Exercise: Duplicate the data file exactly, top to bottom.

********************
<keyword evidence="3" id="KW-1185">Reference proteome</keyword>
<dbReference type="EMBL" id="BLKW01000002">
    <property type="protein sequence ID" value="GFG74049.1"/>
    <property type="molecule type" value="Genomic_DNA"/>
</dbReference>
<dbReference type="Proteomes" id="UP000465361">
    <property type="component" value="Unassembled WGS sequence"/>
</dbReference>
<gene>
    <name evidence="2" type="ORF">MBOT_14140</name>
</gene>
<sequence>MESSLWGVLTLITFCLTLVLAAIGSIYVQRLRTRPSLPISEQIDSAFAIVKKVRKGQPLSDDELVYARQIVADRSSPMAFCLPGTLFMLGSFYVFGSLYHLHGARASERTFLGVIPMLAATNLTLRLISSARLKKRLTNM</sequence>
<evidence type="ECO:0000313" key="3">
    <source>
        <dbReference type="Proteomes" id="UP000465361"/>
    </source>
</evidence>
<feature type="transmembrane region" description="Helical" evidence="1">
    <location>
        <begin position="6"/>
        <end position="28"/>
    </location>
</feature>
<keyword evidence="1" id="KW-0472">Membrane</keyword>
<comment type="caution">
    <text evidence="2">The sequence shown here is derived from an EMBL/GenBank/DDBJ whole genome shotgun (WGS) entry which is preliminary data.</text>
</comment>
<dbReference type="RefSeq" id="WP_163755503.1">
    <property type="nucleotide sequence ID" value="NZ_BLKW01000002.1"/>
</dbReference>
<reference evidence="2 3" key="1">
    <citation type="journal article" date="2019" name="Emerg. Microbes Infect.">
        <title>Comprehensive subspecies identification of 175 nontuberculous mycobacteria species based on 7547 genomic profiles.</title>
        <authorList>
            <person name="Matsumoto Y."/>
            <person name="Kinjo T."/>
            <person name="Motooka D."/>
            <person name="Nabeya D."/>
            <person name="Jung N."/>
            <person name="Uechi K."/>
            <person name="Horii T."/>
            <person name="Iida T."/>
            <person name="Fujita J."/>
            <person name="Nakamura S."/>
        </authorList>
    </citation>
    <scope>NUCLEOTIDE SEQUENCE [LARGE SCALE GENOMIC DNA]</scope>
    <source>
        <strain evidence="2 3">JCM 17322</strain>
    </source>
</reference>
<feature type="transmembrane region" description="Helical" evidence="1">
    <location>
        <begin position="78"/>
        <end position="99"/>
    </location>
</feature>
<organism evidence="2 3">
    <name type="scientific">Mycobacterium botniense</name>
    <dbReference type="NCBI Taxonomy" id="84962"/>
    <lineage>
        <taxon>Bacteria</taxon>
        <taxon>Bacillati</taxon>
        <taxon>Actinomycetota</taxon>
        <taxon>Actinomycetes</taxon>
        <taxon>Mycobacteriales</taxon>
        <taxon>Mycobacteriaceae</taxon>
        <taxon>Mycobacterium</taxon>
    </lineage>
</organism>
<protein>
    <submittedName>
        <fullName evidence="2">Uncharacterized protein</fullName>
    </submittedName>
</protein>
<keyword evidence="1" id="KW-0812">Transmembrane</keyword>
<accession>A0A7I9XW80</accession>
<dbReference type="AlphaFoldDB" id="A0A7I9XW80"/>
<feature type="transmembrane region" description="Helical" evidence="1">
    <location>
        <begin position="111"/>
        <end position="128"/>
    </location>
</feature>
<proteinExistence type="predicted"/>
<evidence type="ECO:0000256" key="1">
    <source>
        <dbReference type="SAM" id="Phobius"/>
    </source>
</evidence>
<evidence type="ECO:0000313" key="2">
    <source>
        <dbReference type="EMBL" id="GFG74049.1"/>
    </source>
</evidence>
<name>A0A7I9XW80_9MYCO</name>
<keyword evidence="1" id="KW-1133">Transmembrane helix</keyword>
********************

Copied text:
<keyword evidence="3" id="KW-1185">Reference proteome</keyword>
<dbReference type="EMBL" id="BLKW01000002">
    <property type="protein sequence ID" value="GFG74049.1"/>
    <property type="molecule type" value="Genomic_DNA"/>
</dbReference>
<dbReference type="Proteomes" id="UP000465361">
    <property type="component" value="Unassembled WGS sequence"/>
</dbReference>
<gene>
    <name evidence="2" type="ORF">MBOT_14140</name>
</gene>
<sequence>MESSLWGVLTLITFCLTLVLAAIGSIYVQRLRTRPSLPISEQIDSAFAIVKKVRKGQPLSDDELVYARQIVADRSSPMAFCLPGTLFMLGSFYVFGSLYHLHGARASERTFLGVIPMLAATNLTLRLISSARLKKRLTNM</sequence>
<evidence type="ECO:0000313" key="3">
    <source>
        <dbReference type="Proteomes" id="UP000465361"/>
    </source>
</evidence>
<feature type="transmembrane region" description="Helical" evidence="1">
    <location>
        <begin position="6"/>
        <end position="28"/>
    </location>
</feature>
<keyword evidence="1" id="KW-0472">Membrane</keyword>
<comment type="caution">
    <text evidence="2">The sequence shown here is derived from an EMBL/GenBank/DDBJ whole genome shotgun (WGS) entry which is preliminary data.</text>
</comment>
<dbReference type="RefSeq" id="WP_163755503.1">
    <property type="nucleotide sequence ID" value="NZ_BLKW01000002.1"/>
</dbReference>
<reference evidence="2 3" key="1">
    <citation type="journal article" date="2019" name="Emerg. Microbes Infect.">
        <title>Comprehensive subspecies identification of 175 nontuberculous mycobacteria species based on 7547 genomic profiles.</title>
        <authorList>
            <person name="Matsumoto Y."/>
            <person name="Kinjo T."/>
            <person name="Motooka D."/>
            <person name="Nabeya D."/>
            <person name="Jung N."/>
            <person name="Uechi K."/>
            <person name="Horii T."/>
            <person name="Iida T."/>
            <person name="Fujita J."/>
            <person name="Nakamura S."/>
        </authorList>
    </citation>
    <scope>NUCLEOTIDE SEQUENCE [LARGE SCALE GENOMIC DNA]</scope>
    <source>
        <strain evidence="2 3">JCM 17322</strain>
    </source>
</reference>
<feature type="transmembrane region" description="Helical" evidence="1">
    <location>
        <begin position="78"/>
        <end position="99"/>
    </location>
</feature>
<organism evidence="2 3">
    <name type="scientific">Mycobacterium botniense</name>
    <dbReference type="NCBI Taxonomy" id="84962"/>
    <lineage>
        <taxon>Bacteria</taxon>
        <taxon>Bacillati</taxon>
        <taxon>Actinomycetota</taxon>
        <taxon>Actinomycetes</taxon>
        <taxon>Mycobacteriales</taxon>
        <taxon>Mycobacteriaceae</taxon>
        <taxon>Mycobacterium</taxon>
    </lineage>
</organism>
<protein>
    <submittedName>
        <fullName evidence="2">Uncharacterized protein</fullName>
    </submittedName>
</protein>
<keyword evidence="1" id="KW-0812">Transmembrane</keyword>
<accession>A0A7I9XW80</accession>
<dbReference type="AlphaFoldDB" id="A0A7I9XW80"/>
<feature type="transmembrane region" description="Helical" evidence="1">
    <location>
        <begin position="111"/>
        <end position="128"/>
    </location>
</feature>
<proteinExistence type="predicted"/>
<evidence type="ECO:0000256" key="1">
    <source>
        <dbReference type="SAM" id="Phobius"/>
    </source>
</evidence>
<evidence type="ECO:0000313" key="2">
    <source>
        <dbReference type="EMBL" id="GFG74049.1"/>
    </source>
</evidence>
<name>A0A7I9XW80_9MYCO</name>
<keyword evidence="1" id="KW-1133">Transmembrane helix</keyword>